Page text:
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only for asbestos. It was not until later that tests revealed the presence of many more hazardous agents in the dust, including glass fibers, highly alkaline concrete dust, silica, lead, mercury and other heavy metals (Newman, 2007, and Lioy & Gochfeld, n.d.). These collected samples should be tested following the protocols outlined by Lippy (2002) above.

Personal Protective Equipment Requirements


The firefighters of NYFD of course responded to the initial emergency outfitted in full turn-out gear typical of todays fire departments. While this specifically designed PPE suited the immediate need of fighting fires, it is by no means meant for long-term wear. The helmet is heavy, and after continuous use caused head and neck aches. The wide brim to the rear is designed to prevent water from running down the back of the neck, but became an obstruction and hindrance in moving around in tight, confined spaces of the rubble pile. The face shield protects against the heat of fires and flying debris, but provided no protection to the eyes from the high-particulate dust in the air. The turn-out coat and pants which protect the wearer from the heat and flames of a fire is bulky, uncomfortable for long-term wear, and is difficult to maneuver in. The material of the coat and pants is made of layers, with the outer layer somewhat impervious to water, and the inner layer thermally insulating to ward off heat. Unfortunately, once the inner layer gets wet, either from sweat or the continuous barrage of firefighting water, it compacts and loses its insulating properties and makes the garment heavier. In fact, due to the extreme radiant heat generated by the fires in the rubble, intensified by jet fuel, once the inner layer became wet, firefighters began experiencing steam burns. Likewise, the boots of the ensemble are meant for short-term wear, and many firefighters experienced blisters on their feet after wearing them for more than an hour or two (Jackson, et al, 2002).

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Urban Search and Rescue [SAR] team members who reported to the scene mostly wore battle dress uniforms [BDU] like military fatigues. These uniforms had the benefit of being lighter weight and more flexible, but did not provide any thermal protection and were more easily torn. One panelist on the NIOSH conference noted that two of his co-workers received minor cuts through their BDUs and did not get them properly treated. Both developed serious infections that required hospitalization (Jackson, et al, 2002). Biohazard garments, such as Tyvek coveralls also presented problems under the intense conditions of WTC. The suits tended to tear, particularly in the area of the joints. There is also a shelf-life issue; once a package is opened, the suit service life is only 60 90 days. Many users reported a significantly better leak-resistance in suits with heat-sealed seams vs. sewn seams (Jackson, et al, 2002). Problems with the soles of the work boots melting was already mentioned above in the discussion of heat as a hazardous exposure. Additional problems were noted with boots with steel shanks in the arch and toes; mostly blistering from long-term wear. It was also noted that firefighter boots tended to leak through the seams when worn in hot water (Jackson, et al, 2002). The firefighters structural gloves reportedly worked well until they got soaked; then they tended to harden, making manual dexterity even more challenging. Construction trade leather or Kevlar reinforced gloves provided good hand protection from abrasion and puncture, but provided no protection from biological or chemical hazards. Leather gloves actually absorbed and retained the water-soluble contaminants. Biohazard protective glove liners worn inside the construction-grade gloves was a viable solution, but reportedly was seldom used (Jackson, et al, 2002).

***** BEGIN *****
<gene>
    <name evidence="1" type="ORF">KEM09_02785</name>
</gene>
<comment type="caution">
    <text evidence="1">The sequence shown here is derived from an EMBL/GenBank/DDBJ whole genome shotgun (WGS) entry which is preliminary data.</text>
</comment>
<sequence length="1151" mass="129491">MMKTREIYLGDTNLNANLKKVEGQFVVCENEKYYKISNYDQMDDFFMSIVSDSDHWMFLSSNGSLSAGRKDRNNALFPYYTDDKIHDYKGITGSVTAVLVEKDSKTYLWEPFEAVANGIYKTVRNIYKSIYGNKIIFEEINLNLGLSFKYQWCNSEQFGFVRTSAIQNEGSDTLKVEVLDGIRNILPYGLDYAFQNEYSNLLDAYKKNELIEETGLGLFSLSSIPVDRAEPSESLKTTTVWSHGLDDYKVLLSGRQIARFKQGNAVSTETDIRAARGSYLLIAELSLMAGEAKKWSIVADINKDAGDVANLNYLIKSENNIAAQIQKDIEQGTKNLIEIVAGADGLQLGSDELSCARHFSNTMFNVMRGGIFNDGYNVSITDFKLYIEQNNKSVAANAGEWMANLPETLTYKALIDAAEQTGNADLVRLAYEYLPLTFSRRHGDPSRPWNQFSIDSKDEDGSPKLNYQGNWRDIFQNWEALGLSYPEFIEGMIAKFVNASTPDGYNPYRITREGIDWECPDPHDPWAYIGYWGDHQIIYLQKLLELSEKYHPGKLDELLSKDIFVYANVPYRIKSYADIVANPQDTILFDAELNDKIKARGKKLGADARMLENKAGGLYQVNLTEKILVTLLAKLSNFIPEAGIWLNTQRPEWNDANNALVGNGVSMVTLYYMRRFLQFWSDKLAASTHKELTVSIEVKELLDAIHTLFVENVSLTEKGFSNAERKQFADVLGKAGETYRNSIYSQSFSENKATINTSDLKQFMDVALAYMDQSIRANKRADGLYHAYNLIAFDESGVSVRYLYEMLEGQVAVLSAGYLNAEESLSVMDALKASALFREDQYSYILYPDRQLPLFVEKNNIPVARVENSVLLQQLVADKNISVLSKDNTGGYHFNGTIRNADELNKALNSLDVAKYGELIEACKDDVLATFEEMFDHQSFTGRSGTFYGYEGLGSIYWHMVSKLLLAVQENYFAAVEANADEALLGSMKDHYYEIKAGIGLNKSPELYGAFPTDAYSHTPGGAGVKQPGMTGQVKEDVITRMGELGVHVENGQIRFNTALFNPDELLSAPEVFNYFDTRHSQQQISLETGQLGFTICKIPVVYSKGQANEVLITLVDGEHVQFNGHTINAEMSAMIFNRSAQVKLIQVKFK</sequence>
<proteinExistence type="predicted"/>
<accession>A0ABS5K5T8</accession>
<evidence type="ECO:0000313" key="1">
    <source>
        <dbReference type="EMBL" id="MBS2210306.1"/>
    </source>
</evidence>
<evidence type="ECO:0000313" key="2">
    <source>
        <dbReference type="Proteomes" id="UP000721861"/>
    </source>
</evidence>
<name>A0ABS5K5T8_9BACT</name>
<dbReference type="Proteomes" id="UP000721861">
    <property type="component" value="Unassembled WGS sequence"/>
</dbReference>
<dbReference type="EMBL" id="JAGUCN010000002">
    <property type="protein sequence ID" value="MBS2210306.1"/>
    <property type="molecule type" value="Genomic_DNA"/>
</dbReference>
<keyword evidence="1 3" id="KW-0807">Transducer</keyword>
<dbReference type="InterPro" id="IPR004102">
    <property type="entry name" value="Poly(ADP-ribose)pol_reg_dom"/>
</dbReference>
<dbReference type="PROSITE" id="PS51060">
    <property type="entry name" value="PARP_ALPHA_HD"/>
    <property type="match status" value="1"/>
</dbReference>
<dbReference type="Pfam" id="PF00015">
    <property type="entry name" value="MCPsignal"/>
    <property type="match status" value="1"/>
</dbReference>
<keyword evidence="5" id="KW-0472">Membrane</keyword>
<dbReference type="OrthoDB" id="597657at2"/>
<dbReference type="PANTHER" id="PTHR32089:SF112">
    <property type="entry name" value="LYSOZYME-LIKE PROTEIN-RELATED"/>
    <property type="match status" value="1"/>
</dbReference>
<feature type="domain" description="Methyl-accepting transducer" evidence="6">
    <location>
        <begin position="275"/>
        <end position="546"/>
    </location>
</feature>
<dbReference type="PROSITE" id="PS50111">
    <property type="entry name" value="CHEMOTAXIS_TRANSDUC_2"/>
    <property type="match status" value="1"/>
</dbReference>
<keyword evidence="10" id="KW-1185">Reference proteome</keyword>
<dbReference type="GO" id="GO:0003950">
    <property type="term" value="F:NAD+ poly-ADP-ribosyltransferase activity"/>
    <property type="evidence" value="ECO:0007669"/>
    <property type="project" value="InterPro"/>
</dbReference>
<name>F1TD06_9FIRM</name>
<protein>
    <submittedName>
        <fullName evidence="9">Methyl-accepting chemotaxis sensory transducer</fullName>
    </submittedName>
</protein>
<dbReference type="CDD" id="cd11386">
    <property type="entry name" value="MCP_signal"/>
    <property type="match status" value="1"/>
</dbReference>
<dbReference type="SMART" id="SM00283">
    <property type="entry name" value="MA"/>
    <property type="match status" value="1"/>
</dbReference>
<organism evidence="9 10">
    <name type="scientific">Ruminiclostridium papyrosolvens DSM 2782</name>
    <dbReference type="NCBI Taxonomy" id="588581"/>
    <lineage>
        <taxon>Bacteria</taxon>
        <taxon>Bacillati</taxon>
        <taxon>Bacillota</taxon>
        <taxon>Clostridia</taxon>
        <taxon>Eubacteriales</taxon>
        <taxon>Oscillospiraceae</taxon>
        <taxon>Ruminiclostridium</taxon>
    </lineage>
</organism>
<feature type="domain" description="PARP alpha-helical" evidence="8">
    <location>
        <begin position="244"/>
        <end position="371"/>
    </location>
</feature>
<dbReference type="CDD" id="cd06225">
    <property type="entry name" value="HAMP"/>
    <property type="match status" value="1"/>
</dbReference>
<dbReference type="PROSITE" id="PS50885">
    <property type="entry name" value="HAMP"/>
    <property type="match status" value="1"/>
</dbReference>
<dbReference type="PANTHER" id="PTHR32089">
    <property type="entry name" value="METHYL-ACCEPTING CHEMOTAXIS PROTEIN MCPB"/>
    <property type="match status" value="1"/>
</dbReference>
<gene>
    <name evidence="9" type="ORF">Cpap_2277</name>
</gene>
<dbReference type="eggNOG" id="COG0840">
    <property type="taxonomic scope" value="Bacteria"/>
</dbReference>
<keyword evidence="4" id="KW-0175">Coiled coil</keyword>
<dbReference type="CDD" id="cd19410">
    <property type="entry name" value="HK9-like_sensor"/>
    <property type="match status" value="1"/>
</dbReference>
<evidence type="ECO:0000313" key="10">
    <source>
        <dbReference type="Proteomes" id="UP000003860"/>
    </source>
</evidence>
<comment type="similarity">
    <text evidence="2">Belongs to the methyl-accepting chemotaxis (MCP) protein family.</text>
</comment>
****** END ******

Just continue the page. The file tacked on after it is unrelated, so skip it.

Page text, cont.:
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As was also mentioned above, safety glasses were plentiful and provide good protection from trauma from flying debris or liquid splashes, but did not provide adequate protection from eye irritation due to particulate matter in the air. Safety goggles were also available, and provided much better dust protection than the glasses, but many, particularly law enforcement personnel, reported that they were uncomfortable, interfered with peripheral vision, and had a tendency to fog up, even the anti-fog variety issued by the U.S. Government Services Administration. They also tended to not fit well when worn in conjunction with half-face respirators. Scratched lenses also became a prevalent problem due to inadequate facilities to properly clean them (Jackson, et al, 2002). Hearing protection, in the form of disposable ear plugs, was plentiful on site. Workers, particularly those of the construction trade, tended to be familiar with the ear plugs and used them when needed. One reported problem was the challenge of determining the proper level of hearing protection needed (Jackson, et al, 2002). Head protection seemed to be universally appropriate, with the typical construction-type hard hat worn by all but the firefighters (Jackson, et al, 2002). Respiratory protection was, of course, the biggest concern, and the most problematic. The firefighters predominantly used the self-contained breathing apparatus [SCBA] which, like the rest of their turn-out ensemble, is designed for short-term use. Most of the air bottles used contain approximately 30 minutes of air. Maintaining a sufficient quantity of charged spare bottles became problematic as the fires raged on for days and even months. In situations where fire-related gasses were not present, many firefighters opted for air purifying respirators [APR] or even the paper disposable-type respirators. It was suggested that powered air-purifying respirators [PAPR] would have provided better protection and prevented the face piece from